Hall to Boise, Griz to Bozeman
Feb. 9, 2012
The Montana track and field teams will return to Montana State this week for the Bozeman Running Company Invitational. The meet will be held Friday evening at MSU's Brick Breeden Fieldhouse.
Junior Lindsey Hall will travel to Nampa, Idaho, and compete in the pentathlon Friday at the Boise State Team Challenge. The two-day meet will be held at the Jacksons Indoor Track at the Idaho Center, the site of next month's NCAA indoor championships.
Austin Emry, who is redshirting the indoor season, will be competing unattached at the BSU Team Challenge in the heptathlon.
The big picture (I): Friday's meet at Montana State will be the final one for Montana's full team. A partial squad will return to MSU on Friday, Feb. 17, for a last-chance meet.
The Grizzlies who qualify for the Big Sky Conference championships will travel to Flagstaff, Ariz., for the conference meet the following week. Northern Arizona will host the championships Friday and Saturday, Feb. 24-25.
Any athletes qualifying for nationals will compete at Nampa, Idaho, Friday and Saturday, March 9-10.
The big picture (II): The Montana women will have a small but strong team going to Flagstaff in two weeks for the Big Sky championships. Currently nine athletes hold 17 automatic qualifications in 12 of the 15 individual events that will be contested at the championships.
The Grizzlies do not have qualifiers in the 60 meters, shot put and weight throw.
Hall and junior Kourtney Danreuther both top the most recent Big Sky Conference performance lists in three events. Hall holds the top mark in the pentathlon (3,783) and long jump (19-4.25), and Danreuther holds more than a one-second advantage over her nearest competitor in the 400 meters (55.27).
Hall also ranks second in the 60-meter hurdles (8.54) and is tied with junior teammate Gwenn Abbott for second in the high jump (5-6.5).
The championships will also feature the distance medley relay and 4x400-meter relay. Montana has won the last four distance medley relay titles and currently has the third-ranked quarter-mile relay time in the Big Sky of 3:52.10.
"I feel really good about the women's team," UM track and field program director Brian Schweyen said. "There are no seniors in that group, so it's a team that is still young and building."
The big picture (III): The Montana men will have a small team competing at the championships as well, but they do not have nearly the points on paper that the women have. The Grizzlies have four athletes holding four qualifications in four of the championships' 15 individual events.
Junior Keith Webber ranks second in the pole vault (16-1.75), freshman Lee Hardt sits second in the high jump (6-10.25), senior Don Danns is fifth in the 60 meters (6.90), and freshman Dylan Hambright ranks sixth in the 400 meters (48.73), and that only adds up to 23 points.
Friday's meet will be an opportunity for a number of the team's on-the-bubble athletes to automatically qualify or at least solidify their at-large positioning within the Big Sky performance lists.
"We're redshirting a couple of guys who would be point-scorers for us, so we're really young on the men's team," Schweyen said.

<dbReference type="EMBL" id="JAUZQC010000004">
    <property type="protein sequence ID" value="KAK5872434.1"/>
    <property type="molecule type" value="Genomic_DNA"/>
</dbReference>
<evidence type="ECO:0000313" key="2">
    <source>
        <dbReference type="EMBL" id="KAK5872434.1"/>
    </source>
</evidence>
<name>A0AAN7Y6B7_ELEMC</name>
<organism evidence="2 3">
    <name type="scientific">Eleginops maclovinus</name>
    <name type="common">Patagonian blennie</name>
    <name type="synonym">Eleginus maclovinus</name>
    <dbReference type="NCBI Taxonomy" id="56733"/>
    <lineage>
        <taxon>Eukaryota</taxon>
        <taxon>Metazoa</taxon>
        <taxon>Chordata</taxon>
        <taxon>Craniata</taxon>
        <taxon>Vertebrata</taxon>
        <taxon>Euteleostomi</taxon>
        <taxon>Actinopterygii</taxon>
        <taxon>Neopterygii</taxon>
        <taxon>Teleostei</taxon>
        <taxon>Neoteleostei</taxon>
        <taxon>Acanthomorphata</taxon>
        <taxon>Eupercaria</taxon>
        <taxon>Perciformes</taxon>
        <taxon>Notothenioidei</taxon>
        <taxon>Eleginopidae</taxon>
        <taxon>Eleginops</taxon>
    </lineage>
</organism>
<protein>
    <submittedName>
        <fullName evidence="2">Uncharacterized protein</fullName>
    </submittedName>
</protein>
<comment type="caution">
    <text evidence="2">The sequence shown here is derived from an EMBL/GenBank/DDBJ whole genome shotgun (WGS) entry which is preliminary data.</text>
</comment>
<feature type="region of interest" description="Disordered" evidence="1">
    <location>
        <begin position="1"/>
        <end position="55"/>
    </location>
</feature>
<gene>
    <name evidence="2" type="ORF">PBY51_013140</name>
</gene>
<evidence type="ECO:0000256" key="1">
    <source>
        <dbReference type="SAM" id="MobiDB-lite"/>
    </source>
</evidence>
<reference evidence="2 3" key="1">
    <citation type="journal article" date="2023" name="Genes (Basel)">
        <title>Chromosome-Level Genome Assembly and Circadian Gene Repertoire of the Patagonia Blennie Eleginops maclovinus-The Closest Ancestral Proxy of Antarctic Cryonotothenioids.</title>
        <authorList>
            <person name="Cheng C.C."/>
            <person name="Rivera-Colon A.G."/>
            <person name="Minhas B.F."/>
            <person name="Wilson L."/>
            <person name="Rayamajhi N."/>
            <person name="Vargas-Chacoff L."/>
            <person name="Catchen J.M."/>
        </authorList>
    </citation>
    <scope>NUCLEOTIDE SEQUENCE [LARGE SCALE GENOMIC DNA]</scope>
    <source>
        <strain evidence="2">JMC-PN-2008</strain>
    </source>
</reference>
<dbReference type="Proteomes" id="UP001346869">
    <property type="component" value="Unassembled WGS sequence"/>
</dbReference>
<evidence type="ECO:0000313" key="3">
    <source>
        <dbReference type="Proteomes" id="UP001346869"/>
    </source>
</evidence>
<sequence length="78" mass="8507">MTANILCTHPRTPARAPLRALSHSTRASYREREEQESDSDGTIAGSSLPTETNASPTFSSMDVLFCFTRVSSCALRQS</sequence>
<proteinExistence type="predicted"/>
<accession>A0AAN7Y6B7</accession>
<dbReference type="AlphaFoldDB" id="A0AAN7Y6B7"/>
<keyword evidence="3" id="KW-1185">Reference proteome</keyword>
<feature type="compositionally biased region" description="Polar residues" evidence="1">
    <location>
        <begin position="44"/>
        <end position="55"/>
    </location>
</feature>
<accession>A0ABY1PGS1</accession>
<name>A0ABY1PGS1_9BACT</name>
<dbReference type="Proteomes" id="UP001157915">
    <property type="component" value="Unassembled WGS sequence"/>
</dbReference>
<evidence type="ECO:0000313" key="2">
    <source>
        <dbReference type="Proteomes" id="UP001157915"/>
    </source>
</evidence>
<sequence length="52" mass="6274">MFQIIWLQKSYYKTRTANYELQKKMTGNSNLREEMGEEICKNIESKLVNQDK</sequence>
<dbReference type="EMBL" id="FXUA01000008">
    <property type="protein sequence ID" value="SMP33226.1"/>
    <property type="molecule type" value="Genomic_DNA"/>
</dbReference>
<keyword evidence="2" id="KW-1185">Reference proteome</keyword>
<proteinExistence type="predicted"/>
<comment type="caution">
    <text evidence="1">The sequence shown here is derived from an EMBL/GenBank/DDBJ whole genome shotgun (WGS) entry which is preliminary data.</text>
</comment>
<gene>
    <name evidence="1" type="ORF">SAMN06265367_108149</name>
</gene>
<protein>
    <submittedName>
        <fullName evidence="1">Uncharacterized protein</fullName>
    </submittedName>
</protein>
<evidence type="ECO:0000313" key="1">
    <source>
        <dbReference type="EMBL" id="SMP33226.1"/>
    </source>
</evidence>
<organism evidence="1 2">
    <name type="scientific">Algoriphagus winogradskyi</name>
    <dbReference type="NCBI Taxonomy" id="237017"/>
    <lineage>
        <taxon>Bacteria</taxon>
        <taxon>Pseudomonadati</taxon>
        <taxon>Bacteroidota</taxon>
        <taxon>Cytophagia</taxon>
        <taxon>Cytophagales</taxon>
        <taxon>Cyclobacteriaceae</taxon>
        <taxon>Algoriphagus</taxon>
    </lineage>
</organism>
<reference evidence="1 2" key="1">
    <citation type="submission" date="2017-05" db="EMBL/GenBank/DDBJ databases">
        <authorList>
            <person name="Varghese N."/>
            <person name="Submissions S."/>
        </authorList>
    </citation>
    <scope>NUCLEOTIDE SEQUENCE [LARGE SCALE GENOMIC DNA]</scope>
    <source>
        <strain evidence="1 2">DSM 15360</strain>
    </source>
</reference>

"I don't anticipate us having a great indoor meet, but I think come outdoors we're going to see a pretty strong men's team. Maybe not top of the conference, but stronger than we've seen the last few years."
Hall looking beyond Flagstaff: Lindsey Hall, who won the Big Sky indoor pentathlon and outdoor heptathlon last year, will be the heavy favorite to repeat in the pentathlon in two weeks at Flagstaff. Her season best of 3,783 points from Montana State last month is more than 200 points above any other Big Sky pentathlete's total this winter.
Hall, who will be redshirting the outdoor season, went to outdoor nationals last year in the heptathlon and is aiming for her first trip to indoor nationals next month. Her score of 3,783 ranks 26th nationally, and that would leave her on the outside looking in if the cut was made today.
She will likely need to score at least 3,900 points either Friday or in two weeks at the Big Sky championships to put herself in a position to be competing at Nampa, Idaho, in early March.
Six athletes have reached 4,000 points this winter, another six have surpassed 3,900 points, and more will be added to those lists over the next two-plus weeks.
Joining the 4,000-point club is certainly doable. Hall's career bests in the 60-meter hurdles (8.64), high jump (5-8.75), shot put (35-5.75), long jump (19-4.25) and 800 meters (2:21.35) would add up to 4,113.
There is just the small matter of bringing marks similar to those to a one-day event and then somehow not worrying about point totals.
"Lindsey is a 4,000-point heptathlete, so she just needs to go down (to this meet) and have fun and compete like she knows how to compete. That's all she has to do," Schweyen said.
Hall is still learning the most important trick of the multi-events: Competing in a vacuum, going from one event to the next, without worrying about point totals.
"Lindsey doesn't have to score 4,000 points. That shouldn't be her focus. She just needs to compete like she knows how and have fun. That's it. It's our job as coaches to make sure she can do that and her mind is in the right place."
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